The mavis mild wi' many a note,

Sings drowsy day to rest:
In love and freedom they rejoice,
Wi' care nor thrall opprest.

Now blooms the lily by the bank,
The primrose down the brae;
The hawthorn's budding in the glen,
And milk-white is the slae ;
The meanest hind in fair Scotland
May rove their sweets amang;
But I, the Queen of a' Scotland,
Maun lie in prison strang.

I was the Queen o' bonnie France,
Where happy I hae been;

Fu' lightly raise I in the morn,

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As blythe lay down at e'en:

And I'm the sovereign of Scotland,

And monie a traitor there;
Yet here I lie in foreign bands,
And never ending care.

My son! my son! may kinder stars
Upon thy fortune shine;

And may those pleasures gild thy reign,
That ne'er wad blink on mine!

God keep thee frae thy mother's faes,
Or turn their hearts to thee:

And where thou meet'st thy mother's friend
Remember him for me!

Oh! soon, to me, may summer suns
Nae mair light up the morn!
Nae mair, to me, the autumn winds
Wave o'er the yellow corn!

And in the narrow house o' death

Let winter round me rave;

And the next flow'rs that deck the spring

Bloom on my peaceful grave!



INHUMAN man! curse on thy barbarous art,
And blasted be thy murder-aiming eye:
May never pity soothe thee with a sigh,
Nor ever pleasure glad thy cruel heart!

Go live, poor wanderer of the wood and field,
The bitter little that of life remains:

No more the thickening brakes and verdant plains,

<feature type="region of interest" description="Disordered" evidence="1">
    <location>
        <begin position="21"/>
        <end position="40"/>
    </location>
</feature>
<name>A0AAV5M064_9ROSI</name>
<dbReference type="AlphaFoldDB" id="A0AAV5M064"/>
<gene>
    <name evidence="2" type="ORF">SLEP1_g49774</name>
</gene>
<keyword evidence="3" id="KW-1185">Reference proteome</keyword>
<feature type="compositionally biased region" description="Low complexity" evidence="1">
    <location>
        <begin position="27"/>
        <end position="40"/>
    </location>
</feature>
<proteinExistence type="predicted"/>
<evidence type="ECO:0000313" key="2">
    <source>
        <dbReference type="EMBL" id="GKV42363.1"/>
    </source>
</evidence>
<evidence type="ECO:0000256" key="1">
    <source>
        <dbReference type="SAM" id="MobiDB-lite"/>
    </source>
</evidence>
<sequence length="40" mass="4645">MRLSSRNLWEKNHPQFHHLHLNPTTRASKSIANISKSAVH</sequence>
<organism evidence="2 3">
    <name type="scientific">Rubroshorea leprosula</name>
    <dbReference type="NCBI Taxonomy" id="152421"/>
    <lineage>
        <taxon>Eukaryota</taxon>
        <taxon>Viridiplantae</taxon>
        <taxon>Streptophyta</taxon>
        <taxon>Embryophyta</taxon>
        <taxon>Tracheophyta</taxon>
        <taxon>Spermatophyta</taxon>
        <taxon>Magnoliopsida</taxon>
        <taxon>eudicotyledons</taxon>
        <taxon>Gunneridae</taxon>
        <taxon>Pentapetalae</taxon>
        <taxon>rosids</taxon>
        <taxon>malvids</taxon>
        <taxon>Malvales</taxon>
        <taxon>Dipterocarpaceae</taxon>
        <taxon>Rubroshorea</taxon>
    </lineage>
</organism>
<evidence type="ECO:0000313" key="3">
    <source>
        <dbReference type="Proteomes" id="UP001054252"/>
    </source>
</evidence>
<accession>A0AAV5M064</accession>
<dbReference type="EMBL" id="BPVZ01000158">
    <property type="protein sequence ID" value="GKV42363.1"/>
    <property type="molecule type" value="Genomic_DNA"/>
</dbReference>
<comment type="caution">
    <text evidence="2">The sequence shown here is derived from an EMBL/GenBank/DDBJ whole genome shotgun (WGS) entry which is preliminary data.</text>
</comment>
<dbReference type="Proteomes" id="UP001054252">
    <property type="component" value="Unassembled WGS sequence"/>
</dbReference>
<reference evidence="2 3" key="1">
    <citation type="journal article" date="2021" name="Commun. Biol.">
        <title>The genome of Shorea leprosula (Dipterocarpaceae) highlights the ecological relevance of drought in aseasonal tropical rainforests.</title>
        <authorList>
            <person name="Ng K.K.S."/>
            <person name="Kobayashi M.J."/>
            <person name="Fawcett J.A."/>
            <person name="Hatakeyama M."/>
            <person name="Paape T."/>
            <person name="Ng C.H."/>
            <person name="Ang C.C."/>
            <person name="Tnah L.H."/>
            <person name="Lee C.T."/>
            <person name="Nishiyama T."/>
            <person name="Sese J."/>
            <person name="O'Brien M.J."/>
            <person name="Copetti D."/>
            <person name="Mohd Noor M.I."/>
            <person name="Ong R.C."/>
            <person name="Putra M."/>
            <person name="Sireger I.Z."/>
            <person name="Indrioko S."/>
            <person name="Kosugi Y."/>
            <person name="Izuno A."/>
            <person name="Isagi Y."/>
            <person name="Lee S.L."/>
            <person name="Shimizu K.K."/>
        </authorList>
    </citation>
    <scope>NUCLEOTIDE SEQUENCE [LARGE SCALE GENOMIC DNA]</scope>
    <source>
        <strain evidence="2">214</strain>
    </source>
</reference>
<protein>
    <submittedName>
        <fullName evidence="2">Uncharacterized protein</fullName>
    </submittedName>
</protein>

To thee shall home, or food, or pastime yield.

Seek, mangled wretch, some place of wonted rest,
No more of rest, but now thy dying bed!
The sheltering rushes whistling o'er thy head,
The cold earth with thy bloody bosom prest.

Oft as by winding Nith, I, musing, wait

The sober eve, or hail the cheerful dawn, I'll miss thee sporting o'er the dewy lawn, And curse the ruffian's aim, and mourn thy hapless fate.


Born 1765-Died 1811.

GRAHAME was born in Glasgow, and enjoyed from his parents the invaluable privileges of an early religious education. From the grammar school he entered the University of Glasgow, and after passing through the usual course of study, devoted himself to the profession of the law. In his practice as a lawyer he exhibited the virtuous singularity of being unwilling to advocate any cause which was without foundation in equity and truth; when it was manifestly unjust he would return both his brief and fee, and positively refuse to undertake it.

In 1804 he published his poem of the Sabbath, with so much secrecy and caution, that for a long time no individual suspected the author, and he had the satisfaction of hearing its praises repeated in all companies, and of finding his own wife among its warmest admirers. He was so delighted with the enthusiasm of her applause, and with the manner in which she would point out to him its beautiful passages, that at length on one of these occasions he could not avoid confessing himself its author. The Sabbath was followed at different intervals with various other poems.

On the death of his father, Grahame, who had entered the profession of the law chiefly out of respect to the wishes of that parent, turned his attention to the study of Divinity, on which his predilections had always rested, and resolved to give himself up to the service of religion. He was accordingly ordained and appointed to a curacy by the Bishop of Norwich in 1809. After pleasantly describing the situation of his parish in a letter to his friends, he declares himself as happy as he could be at a distance from them, and at the close of a short account of his "temporalities," adds "The church is very an

cient and crazy. In the steeple there are three sweet toned

bells and an owl."